Every year I plant a few new plants to test them out. One part of the test is to see how they grow and produce. The second part of the test is to see how they taste and whether we can make good use of the product. A number of plants have been abandoned over the years for issues with either of these. For example, we tried growing strawberries and blueberries (you had to see that coming if you know how much time I spent in Maine) and both failed to grow, as did asparagus. This year I decided not to grow one of the peppers I grew the last couple of years, not because it did not grow well or taste well, but because I could not find a compelling enough use for them. The “holes” left in the garden from removing these plants are where I try new varieties. Last year’s star new variety was Japanese eggplant.
The eggplant variety I grow is named Orient Express. They are long and thin. They cook fast and easy, no salting or frying required, and the skins are tender enough that no peeling is necessary. The primary reason I started growing eggplant was to make cabonatina. Make it we did and it tasted great. With successful growing comes the inevitable issue of excess production. We tried all kinds of recipes. Now that the eggplant are ripening again, I have been refining what I started last year. As you can tell, patience is a key component.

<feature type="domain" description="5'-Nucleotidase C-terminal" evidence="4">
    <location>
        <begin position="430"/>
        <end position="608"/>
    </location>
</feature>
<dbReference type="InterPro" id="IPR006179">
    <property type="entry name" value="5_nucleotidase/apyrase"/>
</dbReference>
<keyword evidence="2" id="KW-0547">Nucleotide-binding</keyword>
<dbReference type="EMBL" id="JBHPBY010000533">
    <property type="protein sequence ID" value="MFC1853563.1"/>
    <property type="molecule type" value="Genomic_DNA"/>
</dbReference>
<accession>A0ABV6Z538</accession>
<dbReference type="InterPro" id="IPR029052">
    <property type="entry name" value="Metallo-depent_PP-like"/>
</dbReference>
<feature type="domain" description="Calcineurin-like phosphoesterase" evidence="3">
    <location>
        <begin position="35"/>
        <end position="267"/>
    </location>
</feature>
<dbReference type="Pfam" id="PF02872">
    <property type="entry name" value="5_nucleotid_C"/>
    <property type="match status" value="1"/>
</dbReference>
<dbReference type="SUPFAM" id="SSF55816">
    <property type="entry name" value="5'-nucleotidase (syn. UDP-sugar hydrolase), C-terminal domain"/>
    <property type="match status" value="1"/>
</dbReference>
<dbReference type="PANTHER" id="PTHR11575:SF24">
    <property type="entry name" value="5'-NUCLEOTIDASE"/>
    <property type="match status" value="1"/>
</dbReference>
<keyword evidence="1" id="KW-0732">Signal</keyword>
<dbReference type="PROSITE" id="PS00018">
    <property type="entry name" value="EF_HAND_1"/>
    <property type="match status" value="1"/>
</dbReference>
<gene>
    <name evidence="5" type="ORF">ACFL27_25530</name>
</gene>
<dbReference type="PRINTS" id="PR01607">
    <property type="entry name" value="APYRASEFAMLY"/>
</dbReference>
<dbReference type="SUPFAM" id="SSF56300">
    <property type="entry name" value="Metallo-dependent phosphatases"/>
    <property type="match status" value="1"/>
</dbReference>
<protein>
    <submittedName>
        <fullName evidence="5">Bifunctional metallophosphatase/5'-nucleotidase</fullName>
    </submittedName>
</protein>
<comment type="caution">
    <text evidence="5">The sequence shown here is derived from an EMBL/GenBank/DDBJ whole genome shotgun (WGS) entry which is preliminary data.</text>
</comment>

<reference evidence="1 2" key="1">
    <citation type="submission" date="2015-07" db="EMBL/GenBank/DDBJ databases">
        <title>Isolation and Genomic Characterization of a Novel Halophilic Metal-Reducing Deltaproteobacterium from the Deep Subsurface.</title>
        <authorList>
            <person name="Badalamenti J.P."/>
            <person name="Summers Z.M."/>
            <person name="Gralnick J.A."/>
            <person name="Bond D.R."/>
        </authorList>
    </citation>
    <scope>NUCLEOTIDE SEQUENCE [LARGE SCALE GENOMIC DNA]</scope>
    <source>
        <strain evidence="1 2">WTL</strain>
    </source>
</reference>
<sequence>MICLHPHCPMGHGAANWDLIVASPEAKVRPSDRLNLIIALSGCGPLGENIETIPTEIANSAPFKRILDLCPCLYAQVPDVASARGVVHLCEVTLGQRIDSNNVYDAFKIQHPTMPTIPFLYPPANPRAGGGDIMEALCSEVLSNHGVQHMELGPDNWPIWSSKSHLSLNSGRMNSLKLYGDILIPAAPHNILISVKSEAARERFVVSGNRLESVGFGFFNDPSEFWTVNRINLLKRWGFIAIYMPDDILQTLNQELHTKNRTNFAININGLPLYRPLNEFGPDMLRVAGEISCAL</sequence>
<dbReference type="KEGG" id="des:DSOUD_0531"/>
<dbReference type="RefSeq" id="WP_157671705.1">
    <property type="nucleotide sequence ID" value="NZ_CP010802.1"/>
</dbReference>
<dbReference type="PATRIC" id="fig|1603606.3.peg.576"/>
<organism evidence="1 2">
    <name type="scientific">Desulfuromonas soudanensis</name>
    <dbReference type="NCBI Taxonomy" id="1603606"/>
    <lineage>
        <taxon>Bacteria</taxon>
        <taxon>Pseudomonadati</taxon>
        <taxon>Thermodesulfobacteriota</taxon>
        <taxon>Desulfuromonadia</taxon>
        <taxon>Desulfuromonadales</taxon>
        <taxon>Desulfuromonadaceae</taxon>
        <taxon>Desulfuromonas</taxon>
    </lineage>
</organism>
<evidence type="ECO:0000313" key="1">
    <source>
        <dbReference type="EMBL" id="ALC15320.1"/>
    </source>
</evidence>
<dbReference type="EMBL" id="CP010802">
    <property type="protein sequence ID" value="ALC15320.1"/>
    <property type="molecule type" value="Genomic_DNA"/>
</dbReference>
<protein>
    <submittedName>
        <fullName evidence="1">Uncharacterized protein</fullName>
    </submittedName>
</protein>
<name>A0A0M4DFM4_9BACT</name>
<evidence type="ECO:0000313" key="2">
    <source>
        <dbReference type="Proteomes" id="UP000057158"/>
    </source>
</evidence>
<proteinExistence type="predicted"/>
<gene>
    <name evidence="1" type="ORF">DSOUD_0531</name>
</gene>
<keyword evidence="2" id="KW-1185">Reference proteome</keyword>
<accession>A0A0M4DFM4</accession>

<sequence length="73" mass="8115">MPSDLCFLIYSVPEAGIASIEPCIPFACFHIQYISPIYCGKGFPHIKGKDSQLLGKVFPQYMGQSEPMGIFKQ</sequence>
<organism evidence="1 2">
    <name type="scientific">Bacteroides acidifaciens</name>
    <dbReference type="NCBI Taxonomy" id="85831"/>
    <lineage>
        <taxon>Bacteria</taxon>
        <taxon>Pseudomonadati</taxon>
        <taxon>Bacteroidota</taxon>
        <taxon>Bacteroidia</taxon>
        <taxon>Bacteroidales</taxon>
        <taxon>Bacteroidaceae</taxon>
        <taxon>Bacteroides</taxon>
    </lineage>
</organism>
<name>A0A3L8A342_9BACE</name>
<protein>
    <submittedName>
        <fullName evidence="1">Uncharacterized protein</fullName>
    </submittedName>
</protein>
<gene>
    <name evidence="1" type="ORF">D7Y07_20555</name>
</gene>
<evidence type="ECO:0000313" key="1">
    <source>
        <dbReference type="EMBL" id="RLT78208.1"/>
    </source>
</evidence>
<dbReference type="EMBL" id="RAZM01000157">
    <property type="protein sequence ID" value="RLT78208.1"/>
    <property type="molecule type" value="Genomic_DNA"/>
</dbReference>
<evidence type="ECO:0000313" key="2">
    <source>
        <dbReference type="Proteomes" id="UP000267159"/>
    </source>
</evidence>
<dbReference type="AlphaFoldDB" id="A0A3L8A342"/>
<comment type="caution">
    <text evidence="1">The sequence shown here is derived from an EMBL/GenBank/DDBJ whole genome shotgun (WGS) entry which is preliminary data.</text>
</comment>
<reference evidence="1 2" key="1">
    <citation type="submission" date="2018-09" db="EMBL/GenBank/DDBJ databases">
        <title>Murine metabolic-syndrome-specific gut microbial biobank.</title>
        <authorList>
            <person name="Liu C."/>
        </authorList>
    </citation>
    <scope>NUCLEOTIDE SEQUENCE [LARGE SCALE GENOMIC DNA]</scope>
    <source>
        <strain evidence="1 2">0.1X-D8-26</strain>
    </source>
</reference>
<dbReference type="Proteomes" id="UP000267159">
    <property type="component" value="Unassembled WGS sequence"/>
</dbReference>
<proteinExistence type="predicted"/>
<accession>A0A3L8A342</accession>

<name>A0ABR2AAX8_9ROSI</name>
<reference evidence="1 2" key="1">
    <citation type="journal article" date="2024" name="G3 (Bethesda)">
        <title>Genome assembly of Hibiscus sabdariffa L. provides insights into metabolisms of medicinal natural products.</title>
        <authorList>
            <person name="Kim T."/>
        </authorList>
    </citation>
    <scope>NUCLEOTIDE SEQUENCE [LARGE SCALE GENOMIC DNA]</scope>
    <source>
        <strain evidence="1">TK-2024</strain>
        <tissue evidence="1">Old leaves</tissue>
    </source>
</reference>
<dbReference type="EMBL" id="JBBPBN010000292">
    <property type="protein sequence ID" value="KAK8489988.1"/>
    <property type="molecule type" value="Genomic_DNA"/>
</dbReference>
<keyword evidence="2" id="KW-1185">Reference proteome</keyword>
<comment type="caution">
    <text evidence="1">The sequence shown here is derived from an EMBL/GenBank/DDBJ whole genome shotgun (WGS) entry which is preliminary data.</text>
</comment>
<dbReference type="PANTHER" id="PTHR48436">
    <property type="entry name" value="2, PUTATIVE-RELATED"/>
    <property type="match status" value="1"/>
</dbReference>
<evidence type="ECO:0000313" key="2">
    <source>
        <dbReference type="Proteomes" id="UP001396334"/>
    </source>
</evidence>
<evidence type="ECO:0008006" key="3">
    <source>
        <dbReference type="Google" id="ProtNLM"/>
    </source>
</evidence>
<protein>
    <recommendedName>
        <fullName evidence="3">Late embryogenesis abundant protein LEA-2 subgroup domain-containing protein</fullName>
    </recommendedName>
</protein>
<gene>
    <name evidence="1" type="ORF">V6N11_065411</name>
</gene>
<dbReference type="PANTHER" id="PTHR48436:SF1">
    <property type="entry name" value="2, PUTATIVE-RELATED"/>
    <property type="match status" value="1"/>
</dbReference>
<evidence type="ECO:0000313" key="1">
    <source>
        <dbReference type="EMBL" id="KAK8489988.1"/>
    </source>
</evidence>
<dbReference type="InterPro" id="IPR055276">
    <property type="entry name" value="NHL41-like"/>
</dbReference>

Last year, using traditional methods, I fried the eggplant rounds after dredging in flour, then egg, then bread crumbs, all gluten-free. That took a lot of time and added a lot of oil and bread crumbs, two things I don’t need more of in my diet. So, this year I tried baking the eggplant rounds without frying them, then making as usual. It was a very tasty success. The sausage I used was homemade spicy Italian sausage (that is not on the blog yet). I realize most people are not as obsessive as I get, so use whatever Italian sausage, spicy or not, that you prefer. I also usually make this and most recipes on a two-oven Aga. If using an Aga, I did all this in the upper oven. I also usually eat them as an appetizer, but they could easily be substantial enough for dinner.
Baked Eggplant Parmesan Bites
- 1 Japanese Eggplant (or more depending upon your needs)
- 1/4 Cup Marinara Sauce
- 1/2 Pound Italian Sausage, spicy or mild
- 10 Fresh basil Leaves, sliced thin
- 2 Pieces Provolone Cheese
- Parmesan Cheese
Preheat oven to 400 degrees.
Slice the eggplant into 1/2 inch thick rounds, or lengthwise. Spray a cookie sheet with oil. Arrange eggplant slices in a single layer. Cook for about 8 minutes, until just cooked through. You can do this step ahead of time and refrigerate until needed.
Cook sausage until cooked through and a bit crispy. I do this in the upper oven also.
Put a small amount of marinara sauce on each piece of eggplant. Don’t use too much. Put a small amount of sausage on top. Put a few slices of basil on top of the sausage. Top with a piece of provolone cheese and sprinkle with Parmesan cheese.
Bake about 8 – 10 minutes until the cheese is bubbly and browned. You can also broil on Hi for about 3 minutes.